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Research project

Visibility - Increased visibility and radical right parties electoral success

This project has received funding via the EUI ESR call 2024, dedicated to Early Stage Researchers.

The rise of radical-right parties across democracies has prompted researchers to investigate the sources of their success. Factors such as the economy, immigration or identity politics are the usual suspects in this research stream. We know less about factors that contribute to the sustained growth of radical-right parties after an initial breakthrough. One argument holds that these parties benefit especially from the visibility they gain when they win elections. Specifically, greater visibility likely normalises such parties and increases the chances that people will consider voting for right-wing parties.

Testing this argument is particularly challenging due to the endogenous relationship between electoral success and increased visibility. Since visibility is usually proxied by media interest, the challenge is to determine whether media coverage fosters electoral success or the reverse. An alternative approach which avoids this problem of endogeneity is to use parliamentary entry as a signal of normalisation of radical-right parties. Parliamentary representation, however, offers not only greater visibility but also material support to parties – both of which can help them expand their electoral base. Therefore, material perks that come with parliamentary representation render isolating the sole effect of visibility on electoral success especially difficult.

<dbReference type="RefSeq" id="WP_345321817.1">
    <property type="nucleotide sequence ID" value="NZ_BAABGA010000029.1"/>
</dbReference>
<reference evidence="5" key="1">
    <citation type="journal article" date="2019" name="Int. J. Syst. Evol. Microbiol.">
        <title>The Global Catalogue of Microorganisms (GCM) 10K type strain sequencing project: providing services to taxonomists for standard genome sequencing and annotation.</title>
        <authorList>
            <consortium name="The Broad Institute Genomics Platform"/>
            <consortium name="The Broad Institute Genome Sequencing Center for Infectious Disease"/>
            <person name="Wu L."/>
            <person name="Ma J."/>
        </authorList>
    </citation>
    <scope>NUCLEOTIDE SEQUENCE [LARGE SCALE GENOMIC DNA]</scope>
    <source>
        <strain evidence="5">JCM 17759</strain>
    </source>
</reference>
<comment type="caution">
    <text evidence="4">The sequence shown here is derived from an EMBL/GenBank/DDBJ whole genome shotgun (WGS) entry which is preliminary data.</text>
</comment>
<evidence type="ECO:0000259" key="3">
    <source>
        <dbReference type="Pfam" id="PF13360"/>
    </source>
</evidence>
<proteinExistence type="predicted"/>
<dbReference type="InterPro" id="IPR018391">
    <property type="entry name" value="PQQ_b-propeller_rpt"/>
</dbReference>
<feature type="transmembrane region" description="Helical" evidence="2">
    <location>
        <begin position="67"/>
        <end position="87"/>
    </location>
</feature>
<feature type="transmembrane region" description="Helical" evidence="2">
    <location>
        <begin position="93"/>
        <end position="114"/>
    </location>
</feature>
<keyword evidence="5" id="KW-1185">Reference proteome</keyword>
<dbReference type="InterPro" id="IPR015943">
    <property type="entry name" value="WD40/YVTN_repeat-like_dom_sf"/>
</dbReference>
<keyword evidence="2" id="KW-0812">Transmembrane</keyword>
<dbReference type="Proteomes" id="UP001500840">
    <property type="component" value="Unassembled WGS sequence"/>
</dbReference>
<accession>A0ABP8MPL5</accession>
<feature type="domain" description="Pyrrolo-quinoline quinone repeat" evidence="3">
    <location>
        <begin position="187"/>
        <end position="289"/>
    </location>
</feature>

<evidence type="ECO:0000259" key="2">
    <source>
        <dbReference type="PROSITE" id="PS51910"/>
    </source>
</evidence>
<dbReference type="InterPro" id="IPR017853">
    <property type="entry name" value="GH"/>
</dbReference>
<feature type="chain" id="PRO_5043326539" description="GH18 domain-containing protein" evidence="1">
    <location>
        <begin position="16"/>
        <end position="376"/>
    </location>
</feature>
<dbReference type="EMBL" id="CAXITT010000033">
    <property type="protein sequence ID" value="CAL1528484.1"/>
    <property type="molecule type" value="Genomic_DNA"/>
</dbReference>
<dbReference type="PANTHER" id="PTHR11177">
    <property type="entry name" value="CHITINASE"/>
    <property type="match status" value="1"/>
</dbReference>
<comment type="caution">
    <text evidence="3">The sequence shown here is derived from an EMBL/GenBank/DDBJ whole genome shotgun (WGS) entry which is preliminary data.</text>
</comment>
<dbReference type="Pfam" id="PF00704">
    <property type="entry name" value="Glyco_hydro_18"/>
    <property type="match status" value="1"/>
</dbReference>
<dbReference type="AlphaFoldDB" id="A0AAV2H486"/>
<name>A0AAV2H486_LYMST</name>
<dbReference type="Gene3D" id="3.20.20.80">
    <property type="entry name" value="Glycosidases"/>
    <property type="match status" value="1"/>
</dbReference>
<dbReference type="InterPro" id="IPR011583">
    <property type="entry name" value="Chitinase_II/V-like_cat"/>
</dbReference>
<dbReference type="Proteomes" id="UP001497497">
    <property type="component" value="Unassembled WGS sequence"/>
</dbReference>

This project attempts to isolate the unique effect of visibility and overcome these empirical limitations by focusing on the two-round system as applied in legislative and local elections in France. We use election data from 1978 to 2022 at the constituency level and leverage the quasi-random nature of runoff qualification in the French electoral system to gauge the effect of the presence of radical-right parties that barely crossed the threshold – and hence gained visibility without necessarily winning the election – on radical-right success in the closest next election. The study of French elections contributes to the broader literature on the conditions that explain the electoral success of radical-right parties.

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